Is PCMH Transition Worth The Effort?

December 21, 2016 | Featured Articles

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​​If your practice has considered becoming a recognized Patient-Centered Medical Home (PCMH), you no doubt appreciate how challenging the transition process can be, often requiring a full overhaul of process, policy and even practice culture. But beyond the assurance of enhanced patient care and the workload needed to meet and prove that your practice fits a set of national standards, is the question of how much value will this transition bring to my practice?

In order to answer that question, we need to look at the status of the market today, where things are headed, and how becoming a PCMH can help your standings.

A Payer Perspective
Just for a moment, put yourself in the position of the insurance companies and other healthcare Payers.  The Payers are feeling a tremendous amount of pressure to decrease costs while improving patient outcomes. And the source of this pressure might surprise you – not only are they feeling the weight of their own expenditures and revenue cycles, but more and more often the pressure to do better is coming from employer groups and the patients themselves. Mid to large size employer groups are demanding change, and one way they are facilitating that change is to eliminate the Payers. As of 2015, 83% of covered workers at larger firms are enrolled in plans which are either partially or completely self-funded. It’s as if employers are standing up and saying ‘we want quality care for our employees and if you can’t deliver, we will take our business away from you and pay for it ourselves’.

And today’s patient is absorbing more of their healthcare costs than ever before. With coinsurance and large deductibles, patients are increasingly becoming a driving force for determining physician selection based on total out-of-pocket cost to them. While this can often provide a cost savings benefit to the Payers, the decisions of today’s pro-active and educated patient can push the insurance company into the role of responder, rather than decision maker.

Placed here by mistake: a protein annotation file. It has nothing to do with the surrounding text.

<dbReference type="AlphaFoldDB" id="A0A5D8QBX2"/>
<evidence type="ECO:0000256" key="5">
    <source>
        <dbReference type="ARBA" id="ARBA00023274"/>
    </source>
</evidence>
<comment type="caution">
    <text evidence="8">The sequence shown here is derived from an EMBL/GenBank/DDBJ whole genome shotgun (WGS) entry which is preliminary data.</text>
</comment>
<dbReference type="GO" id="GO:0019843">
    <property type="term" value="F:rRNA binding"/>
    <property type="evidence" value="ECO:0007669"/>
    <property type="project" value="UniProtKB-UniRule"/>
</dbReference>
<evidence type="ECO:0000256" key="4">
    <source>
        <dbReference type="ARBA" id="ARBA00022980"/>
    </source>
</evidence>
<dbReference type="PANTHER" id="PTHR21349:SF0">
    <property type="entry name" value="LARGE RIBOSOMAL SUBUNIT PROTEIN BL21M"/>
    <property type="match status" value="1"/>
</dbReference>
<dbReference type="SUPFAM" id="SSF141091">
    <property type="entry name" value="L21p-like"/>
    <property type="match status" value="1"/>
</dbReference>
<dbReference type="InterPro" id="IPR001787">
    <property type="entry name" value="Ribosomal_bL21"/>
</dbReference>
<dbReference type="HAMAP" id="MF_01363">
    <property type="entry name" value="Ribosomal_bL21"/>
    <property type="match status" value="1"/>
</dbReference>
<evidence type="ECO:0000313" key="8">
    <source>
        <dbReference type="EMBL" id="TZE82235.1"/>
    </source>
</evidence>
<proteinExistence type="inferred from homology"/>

Looking at this from the perspective of the Payer, are you seeing the need to accommodate the demands of the employers, moderate patient impacts, and manage the ever-growing list of Federally mandated programs and requirements? Payers are responding to the direction of the industry, and this changes the way they will interact with your practice.

An Evolving Direction
Most of the larger insurance companies now utilize tiered networks, a method of stratifying providers based on the average cost of care they provide and specific quality metrics. If your cost of patient care comes in above average, or even if your patient satisfaction levels do not meet the Payers standards, you will be sorted into a specific tier and patients will be discouraged from seeing you. In a tiered network, patients are still welcome to seek care with providers in any tier, as long as they are willing to pay more for that care in the form of higher coinsurance and deductibles. And if your patient’s employer contracts for narrow networks, you and your practice may even be excluded as an option altogether for a number of patients in your area, negatively impacting your patient rolls. This tiering strata is increasingly being utilized to control costs and prohibit provider choice. In 2015, 17% of employers offering health benefits have high performance or tiered networks in their largest health plan. Ultimately, this means you have to work harder to ‘qualify’ to see a large amount of these patients.